Tag Archives: self-editing

Jack Kerouac and NaNoWriMo

8 Nov

Jack Kerouac claimed to have written On the Road in three weeks.  That’s only partly true.  My coauthor, Paul Maher Jr., and I tell the less marketable but more realistic story in Burning Furiously Beautiful: The True Story of Jack Kerouac’s On the Road.

Part of the way Kerouac wrote his novels was to sit down at a typewriter and write, write, write til the story was told.  There’s something to be said about this.  The intensity of writing a whole novel in a short time span drives the work.  It’s so easy as an author to get distracted, to start something and never complete it, to get so caught up in getting syntax correct that the story never moves forward.  The “backspace” button on the computer keyboard is all too familiar to most authors, struggling as self-editors.  We want to get it right.  Sometimes this happens at the expense of getting it done at all.

While many would disagree, some authors believe that the key to writing is to push out a first draft.  Once the backbone of the story is there on the page, the author can always go back and edit it.  Most times, the editing process is the longest and most arduous.  Whole sections are moved or deleted.  Characters are killed off if they’re not important.  Diction is tightened.

I decided to participate in NaNoWriMo — National Novel Writing Month — this year to gain a better sense of what Kerouac went through when he wrote his books.  Call it “method writing” to understand the subject of my book better.

Writing Wednesday: “I Just Give Myself Permission to Suck”

21 Mar

I don’t really I get writers’ block.  I always have an idea of what I want to put on the page, or else I just start writing and something new and unexpected finds its way onto the page.  The problem I have is in getting it out onto the page in the first place.  I know that sounds an awful lot like the same thing as writers’ block, but hear my out because I feel there’s a bit of a distinction.

I’m a self-editor.  I can’t get a sentence out without questioning its validity, its beauty, or its coherence.  I blame my career choice for that: I’m an editor by profession.  I obsess over syntax and punctuation, as if they’re more important than the story itself.

Once I’ve gotten a few paragraphs on the page, I begin to worry.  Was that a good place to start the story?  Should I open with dialogue?  Did I provide enough background information?  Too much background information?  Is this story even worth telling???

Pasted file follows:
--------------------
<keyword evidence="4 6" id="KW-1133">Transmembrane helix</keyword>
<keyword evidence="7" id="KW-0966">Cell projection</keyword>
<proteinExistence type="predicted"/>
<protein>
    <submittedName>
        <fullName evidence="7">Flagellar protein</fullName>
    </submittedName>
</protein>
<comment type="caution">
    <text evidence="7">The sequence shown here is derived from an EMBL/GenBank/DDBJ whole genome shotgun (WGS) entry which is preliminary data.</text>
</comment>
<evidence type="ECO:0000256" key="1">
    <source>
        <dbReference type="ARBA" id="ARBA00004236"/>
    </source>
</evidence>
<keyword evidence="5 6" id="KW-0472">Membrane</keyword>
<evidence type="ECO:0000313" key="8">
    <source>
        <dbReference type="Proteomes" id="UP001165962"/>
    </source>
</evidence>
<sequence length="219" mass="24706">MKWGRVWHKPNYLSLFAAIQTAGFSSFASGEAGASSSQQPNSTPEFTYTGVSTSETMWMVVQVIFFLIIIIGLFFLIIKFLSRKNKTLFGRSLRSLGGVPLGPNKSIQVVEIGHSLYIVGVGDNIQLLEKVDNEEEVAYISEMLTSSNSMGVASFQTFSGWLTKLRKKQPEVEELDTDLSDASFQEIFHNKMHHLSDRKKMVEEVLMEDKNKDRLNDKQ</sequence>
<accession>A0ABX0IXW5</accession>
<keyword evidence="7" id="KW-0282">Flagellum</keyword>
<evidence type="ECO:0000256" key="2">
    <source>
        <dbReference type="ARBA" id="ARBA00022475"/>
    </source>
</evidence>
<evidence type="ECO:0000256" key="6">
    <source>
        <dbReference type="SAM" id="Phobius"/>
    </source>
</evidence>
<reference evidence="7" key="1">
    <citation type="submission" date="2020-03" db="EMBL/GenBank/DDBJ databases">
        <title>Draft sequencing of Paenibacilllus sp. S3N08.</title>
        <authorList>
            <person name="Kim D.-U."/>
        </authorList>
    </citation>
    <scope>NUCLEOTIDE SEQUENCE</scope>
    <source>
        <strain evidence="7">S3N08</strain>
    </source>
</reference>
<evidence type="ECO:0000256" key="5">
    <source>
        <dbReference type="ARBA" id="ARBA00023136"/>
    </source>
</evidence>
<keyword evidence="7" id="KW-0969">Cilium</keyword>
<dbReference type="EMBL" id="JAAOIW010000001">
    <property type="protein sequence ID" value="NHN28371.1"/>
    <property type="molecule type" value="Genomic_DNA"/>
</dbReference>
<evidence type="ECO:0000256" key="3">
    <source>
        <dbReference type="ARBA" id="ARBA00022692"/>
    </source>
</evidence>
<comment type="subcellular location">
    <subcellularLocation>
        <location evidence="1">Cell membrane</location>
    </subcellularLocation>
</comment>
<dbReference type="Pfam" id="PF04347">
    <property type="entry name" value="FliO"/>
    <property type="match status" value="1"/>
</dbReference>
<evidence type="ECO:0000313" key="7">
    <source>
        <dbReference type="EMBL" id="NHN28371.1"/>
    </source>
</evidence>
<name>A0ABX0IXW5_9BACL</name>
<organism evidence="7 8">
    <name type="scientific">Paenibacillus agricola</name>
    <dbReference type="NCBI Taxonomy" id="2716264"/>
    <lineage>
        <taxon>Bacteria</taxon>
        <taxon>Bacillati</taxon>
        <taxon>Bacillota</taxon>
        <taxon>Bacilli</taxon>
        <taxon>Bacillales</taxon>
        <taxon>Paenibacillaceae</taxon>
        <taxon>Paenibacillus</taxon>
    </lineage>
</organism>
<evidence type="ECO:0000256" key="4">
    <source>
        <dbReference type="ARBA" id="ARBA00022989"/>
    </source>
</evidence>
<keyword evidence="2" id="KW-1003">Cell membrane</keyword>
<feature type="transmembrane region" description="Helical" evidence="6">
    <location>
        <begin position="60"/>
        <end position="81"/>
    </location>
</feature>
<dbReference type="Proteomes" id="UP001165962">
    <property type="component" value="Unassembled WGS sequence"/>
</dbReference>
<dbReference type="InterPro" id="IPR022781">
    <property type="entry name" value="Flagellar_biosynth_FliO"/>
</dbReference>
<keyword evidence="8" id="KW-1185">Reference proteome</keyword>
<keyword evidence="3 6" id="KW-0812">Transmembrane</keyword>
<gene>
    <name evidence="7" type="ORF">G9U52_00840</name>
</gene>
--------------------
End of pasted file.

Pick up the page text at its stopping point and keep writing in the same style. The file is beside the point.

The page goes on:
I move paragraphs around.  I delete sentences.  I go back and reread what I wrote and decide I hate it all.  I feel like giving up, and I haven’t even written the middle of the story yet.

While writing workshops are extremely beneficial to raising issues a writer may have never thought about in their own work, the flipside is it’s easy to get so wrapped up in the criticism that it negatively affects the writing process.  As I write, there’s a cacophony of “create scenes,” “give us more,” and “show, don’t tell” in my head.  These are important elements to keep in mind, no doubt, but the first draft doesn’t always have all those elements in perfect harmony.  The first draft sometimes comes out like a rambling outline of thoughts.  (Not unlike this blog.)

And that’s okay.

I’m a firm believer in Allen Ginsberg’s writing philosophy of “first thought best thought.”  I think the core of writing comes from the pacing and passion of spontaneity.  But that doesn’t mean it always works out that way.  Sometimes the first draft is like a car revving its engine.  Maybe you’re just spinning your wheels and not actually getting to your destination, but you’re gearing up for it.

I felt so encouraged when I read that John Green deletes “about 90%” of his first drafts:

Q. How do you deal with writers’ block?
A. I just give myself permission to suck. I delete about 90% of my first drafts (the only exception to this rule so far has been Will Grayson, Will Grayson) so it doesn’t really matter much if on a particular day I write beautiful and brilliant prose that will stick in the minds of my readers forever, because there’s a 90% chance I’m just gonna delete whatever I write anyway. I find this hugely liberating.

I also like to remind myself of something my dad said to me once in re. writers’ block: “Coal miners don’t get coal miners’ block.”

If the name John Green sounds familiar that’s because he’s the guy who decided with his brother to stop corresponding to each other via textual communication and talk primarily through vlogs on youtube.  “The videos spawned a community of people called nerdfighters who fight for intellectualism and to decrease the overall worldwide level of suck,” as his website points out.


John Green’s also the enviable author whose manuscript reached the #1 position on Amazon this past summer even before it was published.  His new book is called The Fault in Our Stars; he previously wrote Looking for Alaska, An Abundance of Katherines, Paper Towns, and Will Grayson, Will Grayson.

Not being able to get words out onto the page and deleting 90% of them, it’s amazing writers ever publish anything at all!